Lately I found myself wishing a convenient place where to keep metalware, both small parts and not so small ones. I thought that some drawers under the working table were a good solution. One fact was that table is quite deep, and I wanted to use all available space, so I decide to make some deep drawers with a section of about 6x6 centimeters.
How to make them with new available technologies? Notice that I LOVE classic woodworking, and a classic making process with a circular saw would be wonderful, but this is just another way to make them.
If you have access to a laser cutting machine you can follow this tutorial to build some nice drawers with customized dimensions.
Step 1: Frame
One way is to use this phyton software made by Florian Festi, which you can find online here: http://www.festi.info/boxes.py/UniversalBox.
This is a parametric design of many different boxes, drawers and containers, with and without cover, which you can personalise to your necessity. The design always involves dovetail joints, which is very easy and effective for right angle connections.
You can also modify some parameters like joints stiffness, distance between joints, and many other, but the way they are normalized are already great.
You see you can select "traylayout", where to set number of rows and columns of a typetray. I used this to create the case for my drawers. Insert as X value the number of vertical columns of drawers, and the number of horizontal rows as Y parameter. Then click generate.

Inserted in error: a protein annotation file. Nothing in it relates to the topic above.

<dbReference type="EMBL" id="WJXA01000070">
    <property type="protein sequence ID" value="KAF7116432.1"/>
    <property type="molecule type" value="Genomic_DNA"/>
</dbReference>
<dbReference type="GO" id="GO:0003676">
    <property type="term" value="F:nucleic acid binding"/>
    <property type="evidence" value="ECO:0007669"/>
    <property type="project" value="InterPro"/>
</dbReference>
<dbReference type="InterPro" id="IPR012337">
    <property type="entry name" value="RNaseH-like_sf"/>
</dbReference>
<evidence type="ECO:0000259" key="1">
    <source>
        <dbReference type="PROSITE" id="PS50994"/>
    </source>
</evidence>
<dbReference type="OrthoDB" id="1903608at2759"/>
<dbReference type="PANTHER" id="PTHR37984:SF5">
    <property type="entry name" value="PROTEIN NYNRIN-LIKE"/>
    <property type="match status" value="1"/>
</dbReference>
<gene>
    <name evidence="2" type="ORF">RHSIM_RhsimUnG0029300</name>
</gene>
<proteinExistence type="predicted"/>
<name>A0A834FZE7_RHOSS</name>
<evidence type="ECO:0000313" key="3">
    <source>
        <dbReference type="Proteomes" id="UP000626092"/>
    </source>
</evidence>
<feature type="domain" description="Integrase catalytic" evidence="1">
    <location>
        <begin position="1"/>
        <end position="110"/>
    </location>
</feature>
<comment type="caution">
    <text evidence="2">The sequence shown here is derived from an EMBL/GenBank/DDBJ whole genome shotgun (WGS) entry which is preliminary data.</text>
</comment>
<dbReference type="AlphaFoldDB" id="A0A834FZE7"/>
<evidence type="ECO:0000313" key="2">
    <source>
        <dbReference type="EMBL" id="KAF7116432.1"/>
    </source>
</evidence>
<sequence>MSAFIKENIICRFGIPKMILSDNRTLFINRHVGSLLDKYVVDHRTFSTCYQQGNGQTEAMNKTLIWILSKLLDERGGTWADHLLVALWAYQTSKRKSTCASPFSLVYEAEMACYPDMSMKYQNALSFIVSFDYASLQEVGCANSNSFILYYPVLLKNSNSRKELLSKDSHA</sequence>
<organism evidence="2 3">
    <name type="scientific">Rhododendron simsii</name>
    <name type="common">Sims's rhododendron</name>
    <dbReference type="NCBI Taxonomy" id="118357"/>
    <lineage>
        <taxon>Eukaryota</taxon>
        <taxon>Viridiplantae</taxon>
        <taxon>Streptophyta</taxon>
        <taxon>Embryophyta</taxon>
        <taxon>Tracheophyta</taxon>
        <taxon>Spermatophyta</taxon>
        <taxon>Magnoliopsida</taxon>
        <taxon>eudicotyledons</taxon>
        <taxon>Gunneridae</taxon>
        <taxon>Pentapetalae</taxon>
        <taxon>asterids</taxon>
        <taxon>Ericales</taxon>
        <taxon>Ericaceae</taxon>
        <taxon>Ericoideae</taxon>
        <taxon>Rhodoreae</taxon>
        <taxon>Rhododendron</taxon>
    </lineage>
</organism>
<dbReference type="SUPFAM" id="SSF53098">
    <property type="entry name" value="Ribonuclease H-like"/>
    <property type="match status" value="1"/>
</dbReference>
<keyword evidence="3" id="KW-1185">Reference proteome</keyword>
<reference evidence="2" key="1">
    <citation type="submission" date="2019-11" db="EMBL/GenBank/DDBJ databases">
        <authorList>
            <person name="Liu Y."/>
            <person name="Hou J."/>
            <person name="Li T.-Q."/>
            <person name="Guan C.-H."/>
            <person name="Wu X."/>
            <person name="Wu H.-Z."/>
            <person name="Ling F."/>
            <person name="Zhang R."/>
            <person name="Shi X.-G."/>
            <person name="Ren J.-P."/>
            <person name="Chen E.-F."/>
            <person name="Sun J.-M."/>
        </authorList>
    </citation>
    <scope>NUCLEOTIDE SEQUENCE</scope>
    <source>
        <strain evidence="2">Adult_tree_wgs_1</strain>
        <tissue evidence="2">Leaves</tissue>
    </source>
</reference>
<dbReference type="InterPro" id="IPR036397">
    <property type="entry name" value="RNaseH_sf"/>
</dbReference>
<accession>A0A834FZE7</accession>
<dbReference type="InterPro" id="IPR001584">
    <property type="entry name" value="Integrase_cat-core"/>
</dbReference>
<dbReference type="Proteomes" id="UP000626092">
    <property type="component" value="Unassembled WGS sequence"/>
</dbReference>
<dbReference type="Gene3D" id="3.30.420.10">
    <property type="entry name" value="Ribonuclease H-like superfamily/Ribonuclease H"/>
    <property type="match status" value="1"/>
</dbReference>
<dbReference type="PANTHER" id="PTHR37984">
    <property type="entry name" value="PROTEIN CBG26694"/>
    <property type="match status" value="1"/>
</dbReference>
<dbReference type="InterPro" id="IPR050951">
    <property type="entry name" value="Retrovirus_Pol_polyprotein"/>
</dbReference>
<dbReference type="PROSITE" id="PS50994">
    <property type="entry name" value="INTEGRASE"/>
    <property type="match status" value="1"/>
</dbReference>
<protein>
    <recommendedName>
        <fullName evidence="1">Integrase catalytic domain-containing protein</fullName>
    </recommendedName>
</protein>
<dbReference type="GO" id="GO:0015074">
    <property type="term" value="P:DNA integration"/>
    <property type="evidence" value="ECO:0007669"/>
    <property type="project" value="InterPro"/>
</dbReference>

Now you have a window with an ASCII schematic, and some parameters to set. As "inner height" set the inner depth of your case, that is drawers length. "Inner height of inner walls" should be same of before or zero. "Thickness" refers to wood board. In ASCII scheme insert values you want, they also can be different row by row but in that case you need different drawers too. Click "generate" and you should have the .SVG drawing similar to mine on the picture.
Step 2: Drawers
It's time to generate the drawers parts. Go to"universal box" section, and select "h edge (parallel finger joints holes) as bottom edge, and "e straight edge" as top edge. Then set "x", "y" and "h" paraments referring to your needs. Pay attention that:
- those are inner dimensions
- "y" labeled as inner depth should be equal to "inner height" of the case plus three times thickness
- "x" plus two times thickness should be almost equal to case compartments width, but it has to be two millimeters shorter
- "h" plus two times thickness should be equal to compartments height substracted by two millimeters
Click "generate" and you can save the .SVG vector image. Import your vector image into Adobe Illustrator or Inkscape, and convert it into .DXF file, keeping measurements in mm.
Step 3: Test
I always suggest a fast test with little pieces, to check dovetails and joints.